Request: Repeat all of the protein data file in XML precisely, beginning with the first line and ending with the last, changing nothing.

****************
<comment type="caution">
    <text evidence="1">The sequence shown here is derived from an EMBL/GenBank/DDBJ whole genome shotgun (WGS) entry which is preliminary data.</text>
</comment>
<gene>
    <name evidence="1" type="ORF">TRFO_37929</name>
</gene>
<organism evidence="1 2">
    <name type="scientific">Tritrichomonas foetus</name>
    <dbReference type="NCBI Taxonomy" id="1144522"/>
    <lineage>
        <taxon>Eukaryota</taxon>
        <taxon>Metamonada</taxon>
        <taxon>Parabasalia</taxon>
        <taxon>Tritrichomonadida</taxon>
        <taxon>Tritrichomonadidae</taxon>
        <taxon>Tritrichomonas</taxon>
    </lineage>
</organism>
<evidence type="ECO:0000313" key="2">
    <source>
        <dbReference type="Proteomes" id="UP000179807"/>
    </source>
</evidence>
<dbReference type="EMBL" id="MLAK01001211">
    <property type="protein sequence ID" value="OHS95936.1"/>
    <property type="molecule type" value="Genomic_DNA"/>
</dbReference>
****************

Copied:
<comment type="caution">
    <text evidence="1">The sequence shown here is derived from an EMBL/GenBank/DDBJ whole genome shotgun (WGS) entry which is preliminary data.</text>
</comment>
<gene>
    <name evidence="1" type="ORF">TRFO_37929</name>
</gene>
<organism evidence="1 2">
    <name type="scientific">Tritrichomonas foetus</name>
    <dbReference type="NCBI Taxonomy" id="1144522"/>
    <lineage>
        <taxon>Eukaryota</taxon>
        <taxon>Metamonada</taxon>
        <taxon>Parabasalia</taxon>
        <taxon>Tritrichomonadida</taxon>
        <taxon>Tritrichomonadidae</taxon>
        <taxon>Tritrichomonas</taxon>
    </lineage>
</organism>
<evidence type="ECO:0000313" key="2">
    <source>
        <dbReference type="Proteomes" id="UP000179807"/>
    </source>
</evidence>
<dbReference type="EMBL" id="MLAK01001211">
    <property type="protein sequence ID" value="OHS95936.1"/>
    <property type="molecule type" value="Genomic_DNA"/>
</dbReference>